How can you leverage funding options to scale up?

Funding | Growth | Reports | Start-up

BLM was the media partner for the 2019 Business Funding Show. Held at East Wintergarden in Canary Wharf, it brought together some of the UK’s most prominent investors, professionals and business leaders to pour over the latest trends shaping the funding market.

Here are some key takeaways from the show.

What role is British Business Bank playing in the funding eco-system?

Alice Hu-Wagner, managing director of British Business Bank: “It is a wholesale bank and we ensure there is enough funding available to keep the whole eco-system moving. You can’t ask us for money, but we help to make sure the people that you do ask for money, have it.

“Awareness around different funding options such as alternative finance is actually pretty low amongst SMEs, so our job is also to inform businesses about these options and how they can leverage them.”

Considering the current economic challenges, are investors likely to have less desire to invest in businesses?

Peter Cowley, serial entrepreneur and investor: “Not from my perspective, no. I receive about 300 cold proposals a year which are then screened, and I end up investing in about six or seven of them. This will not change at the end stage, but what does worry me is that capital availability may slow down.

“One interesting trend is that there are many more entrepreneurs now than there were ten years ago, and there isn’t enough capital to go round for everyone. So, what we do as investor is end up backing the good people who have been there and done it. I’d rather invest in an entrepreneur who has failed, than somebody who hasn’t tried it before.”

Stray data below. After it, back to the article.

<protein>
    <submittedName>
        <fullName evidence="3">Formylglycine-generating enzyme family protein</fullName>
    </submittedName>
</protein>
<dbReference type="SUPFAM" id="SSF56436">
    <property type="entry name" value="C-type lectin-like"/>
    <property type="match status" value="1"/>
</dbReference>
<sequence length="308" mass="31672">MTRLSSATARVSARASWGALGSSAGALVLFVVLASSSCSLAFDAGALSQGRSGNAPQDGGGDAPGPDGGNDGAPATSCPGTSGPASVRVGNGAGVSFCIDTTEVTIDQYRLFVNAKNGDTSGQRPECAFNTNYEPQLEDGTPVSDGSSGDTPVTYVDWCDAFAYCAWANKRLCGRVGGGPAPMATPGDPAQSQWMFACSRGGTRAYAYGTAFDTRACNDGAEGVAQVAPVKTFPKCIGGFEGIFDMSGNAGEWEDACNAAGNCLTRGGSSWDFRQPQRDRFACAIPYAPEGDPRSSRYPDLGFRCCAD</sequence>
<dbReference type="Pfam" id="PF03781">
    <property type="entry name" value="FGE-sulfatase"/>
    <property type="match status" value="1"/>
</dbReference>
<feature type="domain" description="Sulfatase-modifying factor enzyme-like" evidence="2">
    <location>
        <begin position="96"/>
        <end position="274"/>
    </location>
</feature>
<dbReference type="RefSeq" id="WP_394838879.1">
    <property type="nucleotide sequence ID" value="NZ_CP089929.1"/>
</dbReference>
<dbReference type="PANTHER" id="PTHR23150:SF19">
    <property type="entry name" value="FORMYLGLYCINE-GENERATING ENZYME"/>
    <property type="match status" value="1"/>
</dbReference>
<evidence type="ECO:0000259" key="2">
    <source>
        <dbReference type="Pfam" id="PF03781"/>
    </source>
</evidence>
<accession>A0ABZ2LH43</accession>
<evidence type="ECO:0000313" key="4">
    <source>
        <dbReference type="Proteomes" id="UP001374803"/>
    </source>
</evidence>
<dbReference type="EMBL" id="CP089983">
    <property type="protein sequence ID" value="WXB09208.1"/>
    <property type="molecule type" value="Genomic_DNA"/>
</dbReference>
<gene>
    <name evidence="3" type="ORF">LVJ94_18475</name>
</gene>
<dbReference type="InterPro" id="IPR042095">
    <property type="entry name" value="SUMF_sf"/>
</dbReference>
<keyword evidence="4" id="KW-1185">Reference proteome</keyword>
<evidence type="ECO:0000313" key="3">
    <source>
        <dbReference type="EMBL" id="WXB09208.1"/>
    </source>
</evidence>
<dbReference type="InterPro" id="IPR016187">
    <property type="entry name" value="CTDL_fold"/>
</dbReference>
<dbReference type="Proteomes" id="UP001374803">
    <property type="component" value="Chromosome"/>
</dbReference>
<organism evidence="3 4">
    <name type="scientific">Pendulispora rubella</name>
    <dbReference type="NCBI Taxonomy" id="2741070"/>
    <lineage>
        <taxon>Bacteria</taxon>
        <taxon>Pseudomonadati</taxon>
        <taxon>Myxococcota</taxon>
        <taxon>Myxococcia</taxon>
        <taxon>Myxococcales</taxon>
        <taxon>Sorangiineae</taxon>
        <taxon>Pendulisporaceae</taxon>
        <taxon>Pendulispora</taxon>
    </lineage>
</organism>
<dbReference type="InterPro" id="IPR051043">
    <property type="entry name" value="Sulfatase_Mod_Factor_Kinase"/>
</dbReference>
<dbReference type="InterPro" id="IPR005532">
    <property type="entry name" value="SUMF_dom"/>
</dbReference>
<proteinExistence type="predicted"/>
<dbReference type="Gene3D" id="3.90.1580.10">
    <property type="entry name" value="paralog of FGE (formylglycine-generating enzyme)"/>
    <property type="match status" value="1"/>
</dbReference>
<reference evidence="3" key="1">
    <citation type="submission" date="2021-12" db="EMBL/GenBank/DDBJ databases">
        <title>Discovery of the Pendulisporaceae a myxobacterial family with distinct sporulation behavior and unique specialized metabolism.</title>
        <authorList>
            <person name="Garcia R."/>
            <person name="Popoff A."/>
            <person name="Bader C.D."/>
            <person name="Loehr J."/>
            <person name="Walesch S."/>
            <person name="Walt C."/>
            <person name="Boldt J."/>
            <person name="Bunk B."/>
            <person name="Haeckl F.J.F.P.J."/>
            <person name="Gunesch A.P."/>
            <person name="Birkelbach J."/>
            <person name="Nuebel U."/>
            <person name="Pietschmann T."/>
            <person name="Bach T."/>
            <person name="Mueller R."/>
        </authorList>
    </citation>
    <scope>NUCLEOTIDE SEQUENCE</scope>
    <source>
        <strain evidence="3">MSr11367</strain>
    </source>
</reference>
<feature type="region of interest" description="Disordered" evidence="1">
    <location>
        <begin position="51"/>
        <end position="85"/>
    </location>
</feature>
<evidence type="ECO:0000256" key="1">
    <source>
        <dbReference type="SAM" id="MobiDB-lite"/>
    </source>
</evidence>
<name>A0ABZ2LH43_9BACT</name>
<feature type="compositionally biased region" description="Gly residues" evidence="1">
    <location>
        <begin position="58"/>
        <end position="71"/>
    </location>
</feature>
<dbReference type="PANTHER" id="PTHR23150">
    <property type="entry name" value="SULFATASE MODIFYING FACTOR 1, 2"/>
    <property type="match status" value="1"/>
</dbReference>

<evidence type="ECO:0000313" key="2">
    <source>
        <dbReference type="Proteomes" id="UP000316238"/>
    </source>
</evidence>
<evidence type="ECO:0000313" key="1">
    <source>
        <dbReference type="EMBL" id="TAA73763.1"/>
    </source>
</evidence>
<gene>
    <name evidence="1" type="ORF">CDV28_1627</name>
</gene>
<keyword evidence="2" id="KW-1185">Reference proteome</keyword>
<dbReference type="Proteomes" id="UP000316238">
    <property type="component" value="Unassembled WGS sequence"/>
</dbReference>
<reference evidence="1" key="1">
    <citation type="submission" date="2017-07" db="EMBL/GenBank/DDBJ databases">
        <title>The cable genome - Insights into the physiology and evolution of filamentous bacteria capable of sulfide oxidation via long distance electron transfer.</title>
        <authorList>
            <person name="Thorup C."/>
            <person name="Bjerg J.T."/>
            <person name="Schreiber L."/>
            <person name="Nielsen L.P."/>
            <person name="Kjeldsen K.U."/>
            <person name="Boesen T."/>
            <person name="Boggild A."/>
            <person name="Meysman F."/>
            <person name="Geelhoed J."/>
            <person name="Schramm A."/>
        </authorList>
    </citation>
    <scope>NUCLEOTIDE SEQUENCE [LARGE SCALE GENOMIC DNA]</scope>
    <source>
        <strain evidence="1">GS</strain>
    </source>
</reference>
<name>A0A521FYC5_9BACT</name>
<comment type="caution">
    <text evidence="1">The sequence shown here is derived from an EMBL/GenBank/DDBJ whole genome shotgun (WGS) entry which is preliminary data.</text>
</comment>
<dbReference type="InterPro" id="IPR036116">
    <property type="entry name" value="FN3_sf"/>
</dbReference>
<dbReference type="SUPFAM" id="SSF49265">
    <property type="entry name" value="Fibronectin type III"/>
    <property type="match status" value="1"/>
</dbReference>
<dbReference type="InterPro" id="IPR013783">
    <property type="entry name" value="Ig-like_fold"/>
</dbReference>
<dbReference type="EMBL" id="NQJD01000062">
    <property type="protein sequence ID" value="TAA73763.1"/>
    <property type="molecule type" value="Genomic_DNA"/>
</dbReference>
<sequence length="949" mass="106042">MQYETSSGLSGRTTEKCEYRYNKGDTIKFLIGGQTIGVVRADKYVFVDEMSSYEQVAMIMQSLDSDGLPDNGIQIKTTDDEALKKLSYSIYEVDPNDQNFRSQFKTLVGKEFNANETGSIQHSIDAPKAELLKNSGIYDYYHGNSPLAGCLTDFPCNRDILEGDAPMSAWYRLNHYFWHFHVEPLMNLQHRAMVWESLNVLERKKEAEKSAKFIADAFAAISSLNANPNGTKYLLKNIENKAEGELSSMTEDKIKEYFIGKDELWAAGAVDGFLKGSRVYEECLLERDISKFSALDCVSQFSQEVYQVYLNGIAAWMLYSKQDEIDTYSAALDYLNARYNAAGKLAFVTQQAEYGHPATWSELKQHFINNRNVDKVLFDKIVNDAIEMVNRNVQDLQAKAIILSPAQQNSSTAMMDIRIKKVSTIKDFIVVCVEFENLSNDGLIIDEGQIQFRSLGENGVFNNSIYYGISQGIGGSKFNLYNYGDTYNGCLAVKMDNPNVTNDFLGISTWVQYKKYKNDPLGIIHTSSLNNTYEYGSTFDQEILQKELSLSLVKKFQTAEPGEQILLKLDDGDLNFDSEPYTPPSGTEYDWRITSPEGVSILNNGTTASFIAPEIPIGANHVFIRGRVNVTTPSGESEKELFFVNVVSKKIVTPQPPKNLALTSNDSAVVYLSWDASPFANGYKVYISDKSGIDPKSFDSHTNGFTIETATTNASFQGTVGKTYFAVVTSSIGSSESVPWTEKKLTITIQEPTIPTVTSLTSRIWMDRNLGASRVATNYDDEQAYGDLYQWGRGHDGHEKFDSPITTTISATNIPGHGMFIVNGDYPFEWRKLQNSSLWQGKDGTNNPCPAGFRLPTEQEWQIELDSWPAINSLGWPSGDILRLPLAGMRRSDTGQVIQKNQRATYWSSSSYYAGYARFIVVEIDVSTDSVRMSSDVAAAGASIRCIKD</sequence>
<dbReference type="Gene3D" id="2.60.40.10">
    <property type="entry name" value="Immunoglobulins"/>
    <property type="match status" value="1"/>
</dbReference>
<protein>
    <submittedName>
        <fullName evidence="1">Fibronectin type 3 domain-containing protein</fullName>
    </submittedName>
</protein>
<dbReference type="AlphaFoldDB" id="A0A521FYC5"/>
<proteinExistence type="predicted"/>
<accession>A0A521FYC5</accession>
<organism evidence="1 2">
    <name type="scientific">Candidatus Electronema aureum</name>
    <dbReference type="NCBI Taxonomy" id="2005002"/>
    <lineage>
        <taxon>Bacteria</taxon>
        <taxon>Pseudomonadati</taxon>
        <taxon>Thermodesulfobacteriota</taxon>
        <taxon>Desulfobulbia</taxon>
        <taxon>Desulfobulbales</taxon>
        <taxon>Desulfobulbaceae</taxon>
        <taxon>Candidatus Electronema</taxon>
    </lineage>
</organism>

Jenny Tooth OBE, chief executive of UK Business Angels Association: “I do agree with Peter that investors will not change their approach due to the current climate and they will continue to back good entrepreneurs.

“When angels invest, they’re looking for businesses that can scale, so it’s important that funding options at the later stages in the cycle are also well funded.

“One issue we’re still not tackling is that 68% of investment is still in London and the South East. We need more investors operating in the other regions, to help build their local economies.”

How do we encourage more women and people from diverse backgrounds to become part of the investor scene?

Jenny Tooth OBE: “Around 15% or 16% of the investment population are women and we’re working hard to encourage more females to become investors. It’s true that the more female investors we have the more female led businesses will receive investment – which is good for the eco-system.”

Which sectors are most active for investors?

Alex Sleigh, investment director at Newable Private Investing: “Office space and the flexible working market and the data that surrounds it is a growing market for us. We’ve funded around ten companies operating in this space. Alongside this it’s about innovation and that covers all sectors.”

How can businesses take advantage of grants and loans that are available?